Window ACs use 35.39 watts to 329.34 watts, with 87.38 watts being the average and 57.08 watts being the most common.
This is based on the actual power consumption of 1,037 different units.
As you can see, the amount of watts that window ACs actually use is considerably lower than their listed wattage.
Window AC units consume different amounts of watts in different modes, settings and cycles.
These figures show the average amount of watts used at a single point in time. Continue reading to see how many watts these units use across various durations.
The table below summarizes the results from the study, showing the average amount of watts window ACs use across various categories.
|Window AC watt usage category||Watts used|
These results are based on the actual power consumption of 1,037 window air conditioners and assume 750 hours per year of compressor operation under typical conditions, which is then averaged.
The data was sourced from energystar.gov.
But how much electricity do window air conditioners use over longer periods of time? Let’s take a look.
How much electricity does a window AC use (kWh)
A window AC uses .0874 kWh of electricity per hour, 2.097 kWh per day, 62.91 kWh per month and 765.47 kWh per year, on average.
The most common amount of electricity that window ACs use is .0571 kwh hourly, 1.37 kWh daily, 41.1 kWh monthly, and 500 kWh annually.
Overall, window air conditioners use between .0354 kWh and .3293 kWh of electricity per hour, .849 kWh and 7.904 kWh per day, 25.48 kWh and 237.12 kWh per month, and 310 kWh to 2885 kWh per year.
The table below summarizes how much electricity 1,037 window ACs use across various durations.
|Window AC electricity usage category||Electricity used per hour||Electricity used per day||Electricity used per month (30 days)||Electricity used per year|
|Average||0.0874 kWh||2.097 kWh||62.91 kWh||765.47 kWh|
|Most common||0.0571 kWh||1.370 kWh||41.10 kWh||500 kWh|
|Highest||0.3293 kWh||7.904 kWh||237.12 kWh||2885 kWh|
|Lowest||0.0354 kWh||0.849 kWh||25.48 kWh||310 kWh|
As you can see, there’s a massive power consumption difference between window ACs.
Continue reading to see the most energy efficient units, by room size.
But first, let’s add some context to the power consumption.
Do window ACs use a lot of electricity
Window ACs use a lot of electricity.
They are considered energy guzzlers.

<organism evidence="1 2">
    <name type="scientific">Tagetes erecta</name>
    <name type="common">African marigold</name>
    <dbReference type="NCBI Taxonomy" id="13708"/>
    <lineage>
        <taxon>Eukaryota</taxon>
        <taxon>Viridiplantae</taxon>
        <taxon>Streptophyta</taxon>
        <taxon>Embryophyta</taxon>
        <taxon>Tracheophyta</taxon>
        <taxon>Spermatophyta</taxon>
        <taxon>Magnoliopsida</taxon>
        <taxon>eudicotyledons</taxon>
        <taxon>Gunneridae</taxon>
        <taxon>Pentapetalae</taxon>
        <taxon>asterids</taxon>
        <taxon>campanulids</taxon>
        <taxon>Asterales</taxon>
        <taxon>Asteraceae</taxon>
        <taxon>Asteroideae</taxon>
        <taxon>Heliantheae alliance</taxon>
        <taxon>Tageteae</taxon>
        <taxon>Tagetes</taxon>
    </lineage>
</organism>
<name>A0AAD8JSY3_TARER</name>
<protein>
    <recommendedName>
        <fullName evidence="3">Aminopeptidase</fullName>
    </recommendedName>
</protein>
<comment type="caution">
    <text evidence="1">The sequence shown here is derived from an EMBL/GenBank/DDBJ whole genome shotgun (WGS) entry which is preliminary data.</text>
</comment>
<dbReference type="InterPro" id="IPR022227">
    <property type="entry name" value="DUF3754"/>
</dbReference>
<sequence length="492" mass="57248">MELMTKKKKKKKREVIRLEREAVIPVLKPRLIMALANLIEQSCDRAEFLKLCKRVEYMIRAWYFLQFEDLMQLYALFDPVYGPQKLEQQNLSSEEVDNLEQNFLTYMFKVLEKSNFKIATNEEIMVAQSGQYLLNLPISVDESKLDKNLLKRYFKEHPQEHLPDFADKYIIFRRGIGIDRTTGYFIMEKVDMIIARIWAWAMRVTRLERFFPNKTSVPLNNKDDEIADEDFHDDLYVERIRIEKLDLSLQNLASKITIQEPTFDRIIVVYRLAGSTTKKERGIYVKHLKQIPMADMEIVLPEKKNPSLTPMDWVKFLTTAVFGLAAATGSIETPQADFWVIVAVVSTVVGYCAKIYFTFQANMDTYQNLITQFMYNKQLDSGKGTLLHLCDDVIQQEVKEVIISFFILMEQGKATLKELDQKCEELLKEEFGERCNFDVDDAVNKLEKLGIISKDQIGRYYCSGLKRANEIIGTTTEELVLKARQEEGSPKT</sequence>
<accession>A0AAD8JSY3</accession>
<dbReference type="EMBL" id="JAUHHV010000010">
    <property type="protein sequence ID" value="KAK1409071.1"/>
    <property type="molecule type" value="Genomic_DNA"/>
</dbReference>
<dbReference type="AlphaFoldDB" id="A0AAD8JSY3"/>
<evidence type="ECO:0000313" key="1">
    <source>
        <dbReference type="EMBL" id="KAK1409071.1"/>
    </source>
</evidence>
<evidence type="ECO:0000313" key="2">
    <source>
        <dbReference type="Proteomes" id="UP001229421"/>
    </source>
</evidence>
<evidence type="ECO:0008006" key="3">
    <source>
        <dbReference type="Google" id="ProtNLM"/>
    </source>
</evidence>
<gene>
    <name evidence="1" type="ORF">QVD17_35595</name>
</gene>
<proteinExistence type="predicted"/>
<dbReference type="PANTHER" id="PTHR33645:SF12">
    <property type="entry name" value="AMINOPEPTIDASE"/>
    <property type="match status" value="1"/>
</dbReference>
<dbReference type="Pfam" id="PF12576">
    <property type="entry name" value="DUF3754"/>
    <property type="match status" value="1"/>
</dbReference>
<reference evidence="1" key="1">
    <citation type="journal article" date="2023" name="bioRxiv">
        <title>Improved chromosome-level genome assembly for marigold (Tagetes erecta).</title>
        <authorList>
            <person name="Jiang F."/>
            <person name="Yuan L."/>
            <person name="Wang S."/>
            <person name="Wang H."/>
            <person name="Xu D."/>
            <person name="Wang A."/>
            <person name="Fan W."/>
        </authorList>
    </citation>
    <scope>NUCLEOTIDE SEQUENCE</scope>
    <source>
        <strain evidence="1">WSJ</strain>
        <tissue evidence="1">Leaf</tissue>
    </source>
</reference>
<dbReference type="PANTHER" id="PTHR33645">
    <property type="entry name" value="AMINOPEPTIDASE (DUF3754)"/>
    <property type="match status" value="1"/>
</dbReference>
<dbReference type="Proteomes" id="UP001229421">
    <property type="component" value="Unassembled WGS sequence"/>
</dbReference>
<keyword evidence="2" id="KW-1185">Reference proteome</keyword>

Per day, the average electricity used (i.e. 2.097 kWh) by window ACs is equivalent to:
- How much electricity a TV uses after running for over 35 hours straight;
- The power consumption of a ceiling fan after running for nearly 4 days; and
- How much electricity a freezer uses after running for over 2 days.
To add more perspective, the US Energy Information Administration notes that US households consume an average of 893 kWh of electricity per month.
Window ACs account for 7% of a US household’s electricity consumption per month, on average.
Overall, window ACs can account for as little as 2.8% to as high as 26.5% of a household’s monthly electricity usage.
This clearly demonstrates the importance of running an energy efficient model.
So, next let’s take a look at window AC energy efficiency indicators.
Window air conditioner energy efficiency
The most energy efficient window air conditioner is the model that uses the least amount of electricity to meet your needs.
It’s not a case of one-size-fits-all.
Key considerations for window air conditioner energy efficiency are:
- Power consumption;
- BTU (cooling capacity);
- EER, SEER or CEER (efficiency ratios); and
- Room size / cooling area.
We’ve already covered the first key consideration, power consumption, above. Next, let’s jump into the remaining considerations and use the results of the study as benchmarks.
This will help you identify the most energy efficient window AC for your needs.
Window air conditioner BTU
Window air conditioner BTU (British Thermal Unit) is a measurement of cooling power – it refers to the cooling capacity of the unit. Window AC BTU (DOE) ranges from 5000 to 35000, with 11897.7 BTU being the average and 8000 BTU being the most common.
The higher the BTU, the more heat will be removed from the air, per hour.
Window air conditioner BTU figures are commonly ASHRAE or DOE ratings. These ratings are simply different test procedures for identifying cooling capacity.
ASHRAE ratings are defined by the American Society of Heating, Refrigerating and Air-Conditioning Engineers, and DOE ratings are defined by the Department of Energy. DOE ratings are also referred to as SACC (Seasonally Adjusted Cooling Capacity) or DOE SACC.
ASHRAE BTU figures are higher than DOE BTU figures, so it’s important to only use one rating method when comparing units.
The DOE rating was used in the study. All BTU results listed in this article are DOE unless otherwise stated.